As DC-DC converters continually increase in power density, careful thermal management is essential to maximise their usable power. Efficiency, although important, is not the only factor. Removal of dissipated heat is also essential, because product reliability and operational life relate inversely to operating temperature. Therefore, robust power system design calls for thermal management that effectively handles load and environmental demands in practice as well as in theory.
A converter’s conversion efficiency is the ratio between output and input power. This efficiency depends on its operating parameters, particularly input voltage and output current as well as ambient temperature. Therefore, good thermal management allows for the worst case efficiency expected within an application’s particular operating parameters. Consider, for example, a Vicor Maxi device with 89% practical worst-case efficiency operating at 500 W full load. This dissipates 61.8 W of power. The converter’s thermal impedance in free air is 4.9˚C/W, so the dissipation creates a temperature rise of 302.8˚C. This is much higher than the specified maximum operating temperature of 100˚C – a difference too big for elimination by improved efficiency alone.
The converter therefore requires a heatsink to reduce its baseplate’s thermal impedance. The extent of this reduction depends on allowable temperature rise, which is the difference between the baseplate and ambient maximum temperatures. For example, for an ambient 55˚C, the allowable temperature rise is (100-55) = 45˚C. Divide this by the maximum power dissipated – 61.8 W – to obtain a maximum allowable thermal impedance target of 0.73 ˚C/ W. This is the sum total of all thermal impedances in the system. Reducing any of these makes heat dissipation easier to achieve.
To maximise robustness and longevity, a derating factor of 0.75 should be applied whenever possible. In the circumstances above, this would result in a more desirable target thermal impedance of 0.55˚C/W.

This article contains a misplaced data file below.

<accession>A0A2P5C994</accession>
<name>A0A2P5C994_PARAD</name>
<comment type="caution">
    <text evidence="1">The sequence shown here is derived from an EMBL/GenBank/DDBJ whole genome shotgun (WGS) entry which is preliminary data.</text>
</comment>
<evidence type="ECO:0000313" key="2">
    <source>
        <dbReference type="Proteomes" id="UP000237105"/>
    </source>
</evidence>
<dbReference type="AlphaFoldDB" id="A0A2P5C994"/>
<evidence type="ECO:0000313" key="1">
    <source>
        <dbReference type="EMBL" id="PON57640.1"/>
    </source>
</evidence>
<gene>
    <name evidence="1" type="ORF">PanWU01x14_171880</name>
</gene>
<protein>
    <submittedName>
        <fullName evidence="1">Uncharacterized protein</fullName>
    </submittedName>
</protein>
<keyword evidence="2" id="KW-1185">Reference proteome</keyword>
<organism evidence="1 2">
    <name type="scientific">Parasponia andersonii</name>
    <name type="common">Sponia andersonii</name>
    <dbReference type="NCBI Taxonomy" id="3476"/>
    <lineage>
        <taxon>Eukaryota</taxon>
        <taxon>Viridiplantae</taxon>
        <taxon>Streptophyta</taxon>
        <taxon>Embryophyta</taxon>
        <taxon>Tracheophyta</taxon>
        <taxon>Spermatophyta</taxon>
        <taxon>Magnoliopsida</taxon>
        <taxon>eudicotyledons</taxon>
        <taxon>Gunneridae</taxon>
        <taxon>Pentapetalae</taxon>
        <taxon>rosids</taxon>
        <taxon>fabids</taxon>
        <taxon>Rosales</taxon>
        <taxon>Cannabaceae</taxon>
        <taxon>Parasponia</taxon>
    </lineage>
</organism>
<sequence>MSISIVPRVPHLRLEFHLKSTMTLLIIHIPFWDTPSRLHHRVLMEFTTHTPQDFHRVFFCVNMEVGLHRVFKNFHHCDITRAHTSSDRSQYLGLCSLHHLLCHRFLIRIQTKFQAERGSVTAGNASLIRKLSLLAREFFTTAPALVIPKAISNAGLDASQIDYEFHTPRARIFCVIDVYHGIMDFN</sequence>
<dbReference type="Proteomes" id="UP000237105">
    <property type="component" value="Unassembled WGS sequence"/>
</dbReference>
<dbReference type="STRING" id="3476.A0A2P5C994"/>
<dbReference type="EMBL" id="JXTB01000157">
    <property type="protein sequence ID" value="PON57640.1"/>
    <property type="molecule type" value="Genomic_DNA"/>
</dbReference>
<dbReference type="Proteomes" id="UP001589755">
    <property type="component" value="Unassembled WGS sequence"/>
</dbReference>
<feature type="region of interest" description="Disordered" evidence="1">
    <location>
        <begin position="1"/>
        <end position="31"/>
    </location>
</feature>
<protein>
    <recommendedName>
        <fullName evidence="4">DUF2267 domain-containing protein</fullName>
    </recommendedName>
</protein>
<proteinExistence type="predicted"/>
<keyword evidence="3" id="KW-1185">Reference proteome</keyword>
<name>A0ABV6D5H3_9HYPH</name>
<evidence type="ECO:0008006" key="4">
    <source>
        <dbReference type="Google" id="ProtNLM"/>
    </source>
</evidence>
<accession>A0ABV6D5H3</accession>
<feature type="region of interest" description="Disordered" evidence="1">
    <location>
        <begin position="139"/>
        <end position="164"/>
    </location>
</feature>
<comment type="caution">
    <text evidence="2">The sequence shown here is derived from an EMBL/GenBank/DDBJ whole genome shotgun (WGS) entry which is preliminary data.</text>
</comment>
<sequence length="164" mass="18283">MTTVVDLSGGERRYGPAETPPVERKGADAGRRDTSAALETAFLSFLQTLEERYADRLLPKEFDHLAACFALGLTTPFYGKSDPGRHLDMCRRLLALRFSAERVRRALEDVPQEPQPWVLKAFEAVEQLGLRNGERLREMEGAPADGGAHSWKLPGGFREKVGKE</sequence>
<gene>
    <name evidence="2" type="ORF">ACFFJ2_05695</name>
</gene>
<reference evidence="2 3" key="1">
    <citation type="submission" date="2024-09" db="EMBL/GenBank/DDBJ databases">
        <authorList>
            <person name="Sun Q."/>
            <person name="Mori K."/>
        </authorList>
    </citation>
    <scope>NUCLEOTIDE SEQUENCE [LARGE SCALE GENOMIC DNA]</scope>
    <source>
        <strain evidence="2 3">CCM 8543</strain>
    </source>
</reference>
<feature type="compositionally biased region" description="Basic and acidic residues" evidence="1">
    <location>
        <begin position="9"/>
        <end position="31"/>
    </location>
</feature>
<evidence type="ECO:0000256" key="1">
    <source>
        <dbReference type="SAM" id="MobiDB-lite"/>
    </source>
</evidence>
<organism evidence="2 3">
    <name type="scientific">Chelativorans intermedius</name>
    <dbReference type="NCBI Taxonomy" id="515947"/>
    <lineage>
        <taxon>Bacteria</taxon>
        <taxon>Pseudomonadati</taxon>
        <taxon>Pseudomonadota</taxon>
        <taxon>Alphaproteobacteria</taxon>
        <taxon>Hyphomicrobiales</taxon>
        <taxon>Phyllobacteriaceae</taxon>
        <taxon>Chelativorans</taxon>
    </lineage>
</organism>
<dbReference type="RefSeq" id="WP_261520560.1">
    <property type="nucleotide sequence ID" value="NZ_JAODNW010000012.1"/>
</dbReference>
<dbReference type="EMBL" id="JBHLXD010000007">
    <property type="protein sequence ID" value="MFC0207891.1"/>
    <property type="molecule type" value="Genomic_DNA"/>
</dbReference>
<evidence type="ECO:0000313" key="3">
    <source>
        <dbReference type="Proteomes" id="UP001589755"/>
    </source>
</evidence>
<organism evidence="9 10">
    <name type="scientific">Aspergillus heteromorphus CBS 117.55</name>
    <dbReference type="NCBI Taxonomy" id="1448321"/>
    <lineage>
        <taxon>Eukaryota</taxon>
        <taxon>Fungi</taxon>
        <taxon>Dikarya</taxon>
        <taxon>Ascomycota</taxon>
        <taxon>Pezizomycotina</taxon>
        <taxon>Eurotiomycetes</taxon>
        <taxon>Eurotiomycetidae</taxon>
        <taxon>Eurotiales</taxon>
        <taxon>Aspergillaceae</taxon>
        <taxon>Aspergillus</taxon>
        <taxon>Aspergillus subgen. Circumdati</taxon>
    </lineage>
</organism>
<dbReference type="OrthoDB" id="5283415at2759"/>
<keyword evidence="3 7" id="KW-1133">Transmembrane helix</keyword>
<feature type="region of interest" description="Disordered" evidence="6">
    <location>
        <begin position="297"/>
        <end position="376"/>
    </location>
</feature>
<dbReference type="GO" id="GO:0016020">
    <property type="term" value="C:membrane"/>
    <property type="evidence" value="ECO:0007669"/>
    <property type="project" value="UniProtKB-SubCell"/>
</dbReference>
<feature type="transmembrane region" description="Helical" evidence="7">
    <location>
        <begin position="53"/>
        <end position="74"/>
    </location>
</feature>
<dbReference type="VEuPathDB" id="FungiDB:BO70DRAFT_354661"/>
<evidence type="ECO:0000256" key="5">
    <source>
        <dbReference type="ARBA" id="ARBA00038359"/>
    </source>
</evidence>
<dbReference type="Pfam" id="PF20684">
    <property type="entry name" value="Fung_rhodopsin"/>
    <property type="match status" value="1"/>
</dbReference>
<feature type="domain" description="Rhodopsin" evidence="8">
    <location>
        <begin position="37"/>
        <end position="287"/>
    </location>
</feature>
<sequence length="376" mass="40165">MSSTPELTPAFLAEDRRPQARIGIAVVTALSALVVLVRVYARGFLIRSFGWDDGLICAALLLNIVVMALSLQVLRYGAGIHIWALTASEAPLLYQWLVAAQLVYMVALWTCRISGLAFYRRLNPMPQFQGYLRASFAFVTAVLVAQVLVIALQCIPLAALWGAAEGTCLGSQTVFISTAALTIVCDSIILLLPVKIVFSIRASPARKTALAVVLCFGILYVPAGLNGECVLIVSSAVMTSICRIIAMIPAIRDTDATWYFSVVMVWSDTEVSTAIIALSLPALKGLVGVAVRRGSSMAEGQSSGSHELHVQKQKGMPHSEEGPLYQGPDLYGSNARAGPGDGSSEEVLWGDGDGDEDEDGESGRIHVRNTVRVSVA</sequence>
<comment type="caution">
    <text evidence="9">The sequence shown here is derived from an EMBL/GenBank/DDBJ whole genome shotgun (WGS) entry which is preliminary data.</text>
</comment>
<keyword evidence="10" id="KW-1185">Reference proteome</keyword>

Thermal impedance is minimised by natural or forced convection cooling, or by conduction cooling. Natural convection can be maximised by maximising surface area, either by using heat sinks or by mounting modules on heat-conducting surfaces. In some applications, forced air may be necessary to keep the device temperature within limits. Vicor recommends conservative designs, irrespective of the cooling method used; ideally these should be verified by direct measurement, as obstructions, eddies and airflows can all hinder airflow. This can significantly reduce actual cooling capacity compared with that predicted by theoretical design.
If plenty of space is available, adding a heat sink large enough to achieve the required cooling is easy. Mostly, however, commercial pressures dictate that space is at a premium in terms of height as well as area. Therefore, low profile heatsinks offering reasonable thermal characteristics become essential. Vicor offers such heatsinks for their Maxi, Mini and Micro converters, which add only 0.125 in (3.2 mm) to the module baseplate by shifting the cooling pins to the side of the module.
With today’s high power density applications, heat dissipation as well as efficient design is essential to maintain safe converter operating temperatures and device reliability. This can be achieved successfully by using special-purpose Vicor heatsinks, or with custom designs.